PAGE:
Friday, February 13, 2015

The Buddhist Path explained

Dhr. Seven, Amber Larson, Crystal Quintero, Seth Auberon, Wisdom Quarterly
The truest and funniest thing the Buddha did not say (Bodhipaksa/
Fake Buddha quotes often have a lovely ring and the "stink of Zen" (H-K-D/
Buddha comments on Israel (SC)
Fake Buddha quotes continue to flood the Web such as, "You cannot travel the path until you have become the path itself." What's true, what's the "path"?
Well meaning photographer H. Kopp Delaney found a treasure store of 108 quotes and assigned them stunning photographs.
Unfortunately, some of them are of dubious origin, while others are misleadingly translated.

A very good one but fake (
They are more something Stephen Seagal would say rather than Shakyamuni, the Awakened One -- well intended but sometimes missing the mark.

Sometimes they sound better than the real thing because rather than presenting timeless Buddhist ideas, they present New Age, Taoist, or holdover Hindu (Vedic) concepts in the guise of enlightened wisdom.

"Enlightenment" is not what most people think.

What can be done? Always be suspect of any quote not accompanied by a citation. Then before quoting, check the citation. Most quotable quotes come from The Dhammapada, a collection of Buddhist aphorisms and their origin stories providing context and meaning.
"Now are ye undeceived!" wrote Nathaniel Hawthorne in his American classic Young Goodman Brown on hypocrisy in Salem, Massachusetts during our infamous Puritan witch trials. Caveat emptor.
What is the Path?
Wisdom Quarterly (EXPLANATION)
Our goal is not to make fun of fake Buddha quotes but to distinguish path from non-path.
Golden Buddha imparts a message of virtue, calm, and wisdom to arhats (Thai-on/flickr).
Walk the path. (SadighGallery)
To correct this quote, here is Threefold Buddhist Path. It is the same just "unpacked" at three levels of resolution -- from very general to very specific:
  • Threefold: the Buddha defines the "path" (magga) as virtue, concentration, and wisdom.
  • Eightfold: he further outlines it as the Noble Eightfold Path.
  • Thirty-sevenfold: gathering together many ancient sutras one finds various lists of 37 Requisites of Enlightenment.
What is VIRTUE? It is at a minimum keeping the Five Precepts, at a maximum living by the monastic rules in the context of an intensive meditation practice (the shortest path to the goal of full enlightenment in this very life). As part of the Noble Eightfold Path, it is the factors "right speech," "right action," "right livelihood."

Concentration purifies (Pranav Bhasin/flickr)
What is CONCENTRATION? It is serene, tranquil, purified, collected, focuesed intensification of mind. "Right concentration" refers to the first four absorptions (jhanas). But many practitioners and insight-meditation (vipassana or systematic-mindfulness practice) teachers maintain that access or neighborhood concentration is sufficient (and there is doubtful talk of vipassana-jhanas to accompany this claim).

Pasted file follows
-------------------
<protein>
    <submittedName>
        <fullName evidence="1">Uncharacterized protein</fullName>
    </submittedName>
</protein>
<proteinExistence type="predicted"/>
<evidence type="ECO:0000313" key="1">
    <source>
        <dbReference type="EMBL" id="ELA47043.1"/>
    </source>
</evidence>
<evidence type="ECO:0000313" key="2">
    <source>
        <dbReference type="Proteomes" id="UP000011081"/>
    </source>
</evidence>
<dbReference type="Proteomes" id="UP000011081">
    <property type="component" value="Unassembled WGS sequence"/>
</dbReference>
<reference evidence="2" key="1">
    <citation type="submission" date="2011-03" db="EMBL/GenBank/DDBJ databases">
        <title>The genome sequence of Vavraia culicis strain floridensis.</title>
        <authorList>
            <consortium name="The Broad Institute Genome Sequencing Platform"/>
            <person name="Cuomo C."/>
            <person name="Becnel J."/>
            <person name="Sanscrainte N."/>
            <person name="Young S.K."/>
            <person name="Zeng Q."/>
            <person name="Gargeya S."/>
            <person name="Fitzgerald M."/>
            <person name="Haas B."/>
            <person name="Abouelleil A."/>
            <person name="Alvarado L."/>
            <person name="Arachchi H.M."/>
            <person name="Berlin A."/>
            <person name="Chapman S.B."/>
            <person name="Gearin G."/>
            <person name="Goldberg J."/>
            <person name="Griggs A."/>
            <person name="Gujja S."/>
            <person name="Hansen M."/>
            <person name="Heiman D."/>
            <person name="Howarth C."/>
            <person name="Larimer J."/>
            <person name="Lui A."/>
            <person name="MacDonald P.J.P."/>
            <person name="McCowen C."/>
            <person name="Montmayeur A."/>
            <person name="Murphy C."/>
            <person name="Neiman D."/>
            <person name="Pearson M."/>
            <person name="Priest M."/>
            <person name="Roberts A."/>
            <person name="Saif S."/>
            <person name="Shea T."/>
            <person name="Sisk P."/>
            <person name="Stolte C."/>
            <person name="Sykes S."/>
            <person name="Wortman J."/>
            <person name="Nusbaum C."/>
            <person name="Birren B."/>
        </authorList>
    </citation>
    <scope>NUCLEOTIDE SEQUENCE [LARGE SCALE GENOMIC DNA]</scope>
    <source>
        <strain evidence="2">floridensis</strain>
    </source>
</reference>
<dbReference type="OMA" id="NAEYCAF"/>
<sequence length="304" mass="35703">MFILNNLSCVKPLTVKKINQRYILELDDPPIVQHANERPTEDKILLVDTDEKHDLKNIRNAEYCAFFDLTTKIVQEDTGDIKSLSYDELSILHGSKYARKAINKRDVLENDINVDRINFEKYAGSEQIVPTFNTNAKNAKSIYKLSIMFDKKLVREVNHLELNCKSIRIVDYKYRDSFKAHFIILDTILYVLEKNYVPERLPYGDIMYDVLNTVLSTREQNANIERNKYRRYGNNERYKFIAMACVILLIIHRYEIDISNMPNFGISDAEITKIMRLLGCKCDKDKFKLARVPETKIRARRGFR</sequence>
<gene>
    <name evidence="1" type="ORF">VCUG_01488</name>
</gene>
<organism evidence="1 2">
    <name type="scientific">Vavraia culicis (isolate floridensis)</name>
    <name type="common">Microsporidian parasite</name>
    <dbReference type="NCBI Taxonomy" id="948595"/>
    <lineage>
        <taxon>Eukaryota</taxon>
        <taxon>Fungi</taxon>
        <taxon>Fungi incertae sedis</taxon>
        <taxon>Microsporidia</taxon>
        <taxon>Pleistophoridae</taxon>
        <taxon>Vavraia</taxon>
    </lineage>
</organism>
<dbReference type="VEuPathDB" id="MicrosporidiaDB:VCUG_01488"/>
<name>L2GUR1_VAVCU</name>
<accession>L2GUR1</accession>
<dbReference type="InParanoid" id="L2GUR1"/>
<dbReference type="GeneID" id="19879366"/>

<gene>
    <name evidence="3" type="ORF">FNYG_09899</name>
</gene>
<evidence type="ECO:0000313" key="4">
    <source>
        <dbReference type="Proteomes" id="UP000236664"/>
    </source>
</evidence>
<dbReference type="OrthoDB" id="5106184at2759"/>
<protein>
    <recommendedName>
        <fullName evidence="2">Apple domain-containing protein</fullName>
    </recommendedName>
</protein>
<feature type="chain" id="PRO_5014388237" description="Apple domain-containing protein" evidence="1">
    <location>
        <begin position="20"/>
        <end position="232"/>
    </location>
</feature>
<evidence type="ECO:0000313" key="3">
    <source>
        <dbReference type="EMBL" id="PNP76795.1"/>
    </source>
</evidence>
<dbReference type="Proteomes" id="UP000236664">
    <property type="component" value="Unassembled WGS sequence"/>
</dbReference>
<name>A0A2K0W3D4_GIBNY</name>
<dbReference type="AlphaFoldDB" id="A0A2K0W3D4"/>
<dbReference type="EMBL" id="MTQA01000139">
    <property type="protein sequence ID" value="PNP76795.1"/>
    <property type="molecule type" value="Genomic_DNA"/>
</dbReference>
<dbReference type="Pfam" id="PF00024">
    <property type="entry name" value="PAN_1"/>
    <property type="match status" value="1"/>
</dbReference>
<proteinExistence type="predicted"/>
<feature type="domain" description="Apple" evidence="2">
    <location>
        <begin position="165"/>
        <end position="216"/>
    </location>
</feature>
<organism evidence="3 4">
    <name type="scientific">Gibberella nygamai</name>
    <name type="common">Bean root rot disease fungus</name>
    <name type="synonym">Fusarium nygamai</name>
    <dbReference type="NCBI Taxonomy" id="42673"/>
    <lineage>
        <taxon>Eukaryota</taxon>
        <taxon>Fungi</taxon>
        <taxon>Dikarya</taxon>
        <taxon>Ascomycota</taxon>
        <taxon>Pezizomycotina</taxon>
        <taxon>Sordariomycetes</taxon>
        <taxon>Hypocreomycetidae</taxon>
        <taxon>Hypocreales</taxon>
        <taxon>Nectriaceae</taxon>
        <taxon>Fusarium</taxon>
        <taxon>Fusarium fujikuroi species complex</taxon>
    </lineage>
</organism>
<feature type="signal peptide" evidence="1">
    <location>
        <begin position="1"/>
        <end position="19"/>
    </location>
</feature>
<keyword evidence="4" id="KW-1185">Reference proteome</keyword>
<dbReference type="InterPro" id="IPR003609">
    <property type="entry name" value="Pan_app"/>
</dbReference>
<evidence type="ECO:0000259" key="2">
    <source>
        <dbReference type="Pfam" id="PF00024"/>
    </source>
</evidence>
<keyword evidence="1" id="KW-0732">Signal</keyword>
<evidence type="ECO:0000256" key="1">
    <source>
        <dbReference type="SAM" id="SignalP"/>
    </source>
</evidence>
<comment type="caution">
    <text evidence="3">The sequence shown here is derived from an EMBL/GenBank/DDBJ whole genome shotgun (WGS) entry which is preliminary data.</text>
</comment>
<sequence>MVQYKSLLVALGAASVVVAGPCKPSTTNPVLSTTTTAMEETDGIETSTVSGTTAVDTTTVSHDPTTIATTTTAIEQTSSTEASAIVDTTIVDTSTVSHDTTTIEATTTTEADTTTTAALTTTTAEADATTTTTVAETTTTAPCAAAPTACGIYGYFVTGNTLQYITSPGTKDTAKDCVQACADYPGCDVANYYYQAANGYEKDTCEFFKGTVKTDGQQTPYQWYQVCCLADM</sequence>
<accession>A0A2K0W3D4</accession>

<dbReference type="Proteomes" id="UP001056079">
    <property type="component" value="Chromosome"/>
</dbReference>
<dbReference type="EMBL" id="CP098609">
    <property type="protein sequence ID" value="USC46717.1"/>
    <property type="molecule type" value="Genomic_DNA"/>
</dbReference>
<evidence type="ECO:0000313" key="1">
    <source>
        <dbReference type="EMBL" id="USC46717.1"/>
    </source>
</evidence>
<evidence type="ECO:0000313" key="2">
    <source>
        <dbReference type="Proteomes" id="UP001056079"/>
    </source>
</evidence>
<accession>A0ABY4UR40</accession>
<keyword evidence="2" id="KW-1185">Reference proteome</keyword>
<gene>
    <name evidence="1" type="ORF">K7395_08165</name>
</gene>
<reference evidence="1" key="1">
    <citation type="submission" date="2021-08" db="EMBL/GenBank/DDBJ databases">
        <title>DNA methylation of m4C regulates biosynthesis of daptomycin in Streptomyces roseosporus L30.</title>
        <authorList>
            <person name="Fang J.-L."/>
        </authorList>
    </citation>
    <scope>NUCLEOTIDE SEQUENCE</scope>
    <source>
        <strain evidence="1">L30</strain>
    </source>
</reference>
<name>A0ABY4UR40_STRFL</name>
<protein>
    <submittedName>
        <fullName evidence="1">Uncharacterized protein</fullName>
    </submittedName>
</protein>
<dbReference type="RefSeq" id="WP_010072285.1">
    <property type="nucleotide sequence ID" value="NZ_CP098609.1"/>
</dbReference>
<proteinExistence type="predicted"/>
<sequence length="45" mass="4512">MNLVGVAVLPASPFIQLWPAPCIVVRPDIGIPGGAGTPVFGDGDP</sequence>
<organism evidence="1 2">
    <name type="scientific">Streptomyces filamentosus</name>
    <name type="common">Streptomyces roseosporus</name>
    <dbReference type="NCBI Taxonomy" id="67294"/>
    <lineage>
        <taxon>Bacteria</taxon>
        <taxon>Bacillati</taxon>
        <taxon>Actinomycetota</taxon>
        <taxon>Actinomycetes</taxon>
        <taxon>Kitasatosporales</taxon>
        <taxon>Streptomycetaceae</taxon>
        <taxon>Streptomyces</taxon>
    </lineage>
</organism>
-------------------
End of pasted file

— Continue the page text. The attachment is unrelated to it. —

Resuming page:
Karma comes round (Moonbird)
It is true that not all who reach the ultimate goal do so by way of full absorption, but this is the exception rather than the rule. What they use is something very close to it called momentary concentration (kanika, for its side-by-side running along with insight practice, not because it lasts only a moment).

Concentration refers to the three Noble Eightfold Path factors: right effort, right mindfulness, and right concentration. (Mindfulness is interesting because it, as "bare attention," is an ingredient of concentration and, as contemplation, a subsequent practice of a concentrated mind. It leads to samadhi and goes beyond it to enlightenment; we cannot skip the first part and expect success).

Start with right view, know-and-see
What is WISDOM? It is liberating-insight into the radical facts of impermanence, unsatisfactoriness, egolessness.

Part of meditating is coming to a point of directly seeing-and-knowing "path" from "non-path," what leads to the goal and what does not, the essential from the inessential.

There are also various super-knowledges one may attain, such as recollection of past lives or psychic powers. In terms of the Noble Eightfold Path, it refers to right view and right intention

The first sermon to the Five Ascetics
The many lists in which the Buddha's message has been enumerated as categories (e.g., the Four Foundations of Mindfulness, Five Faculties, or Seven Factors of Enlightenment) are gathered into seven sets with 37 total elements. (They are not really completely separate elements because, e.g., mindfulness, or in-the-moment-awareness, comes up 14 times).

The Buddha should have said this one (P24).
This set-of-sets is called the 37 Requisites of Enlightenment, everything one would ever need to know, practice, and master to make an end of all suffering once and for all.

Omniscience or "Oneness" (advaita, a Vedic/Hindu concept not talked about by the Buddha and certainly not the ultimate goal) is not what happens and is not the point. For all that MUST be penetrated fully is the truth (Fourfold Ennobling Truth) and the Three Marks of Existence mentioned above.

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